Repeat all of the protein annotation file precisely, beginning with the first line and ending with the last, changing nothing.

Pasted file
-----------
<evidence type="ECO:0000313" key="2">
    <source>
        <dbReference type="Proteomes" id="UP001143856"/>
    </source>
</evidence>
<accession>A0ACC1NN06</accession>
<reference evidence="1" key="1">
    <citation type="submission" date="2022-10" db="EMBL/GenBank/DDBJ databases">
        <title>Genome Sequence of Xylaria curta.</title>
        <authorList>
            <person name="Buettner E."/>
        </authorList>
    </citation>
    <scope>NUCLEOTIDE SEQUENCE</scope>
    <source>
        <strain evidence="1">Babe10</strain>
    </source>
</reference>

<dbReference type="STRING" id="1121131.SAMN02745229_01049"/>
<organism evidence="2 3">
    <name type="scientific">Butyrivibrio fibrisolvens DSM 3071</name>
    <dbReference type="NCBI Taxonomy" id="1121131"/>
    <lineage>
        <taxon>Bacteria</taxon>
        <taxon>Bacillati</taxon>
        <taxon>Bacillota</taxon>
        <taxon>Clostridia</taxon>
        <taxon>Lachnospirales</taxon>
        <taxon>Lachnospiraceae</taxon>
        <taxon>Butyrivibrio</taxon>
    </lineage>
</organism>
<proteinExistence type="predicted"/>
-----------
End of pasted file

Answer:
<evidence type="ECO:0000313" key="2">
    <source>
        <dbReference type="Proteomes" id="UP001143856"/>
    </source>
</evidence>
<accession>A0ACC1NN06</accession>
<reference evidence="1" key="1">
    <citation type="submission" date="2022-10" db="EMBL/GenBank/DDBJ databases">
        <title>Genome Sequence of Xylaria curta.</title>
        <authorList>
            <person name="Buettner E."/>
        </authorList>
    </citation>
    <scope>NUCLEOTIDE SEQUENCE</scope>
    <source>
        <strain evidence="1">Babe10</strain>
    </source>
</reference>

<dbReference type="STRING" id="1121131.SAMN02745229_01049"/>
<organism evidence="2 3">
    <name type="scientific">Butyrivibrio fibrisolvens DSM 3071</name>
    <dbReference type="NCBI Taxonomy" id="1121131"/>
    <lineage>
        <taxon>Bacteria</taxon>
        <taxon>Bacillati</taxon>
        <taxon>Bacillota</taxon>
        <taxon>Clostridia</taxon>
        <taxon>Lachnospirales</taxon>
        <taxon>Lachnospiraceae</taxon>
        <taxon>Butyrivibrio</taxon>
    </lineage>
</organism>
<proteinExistence type="predicted"/>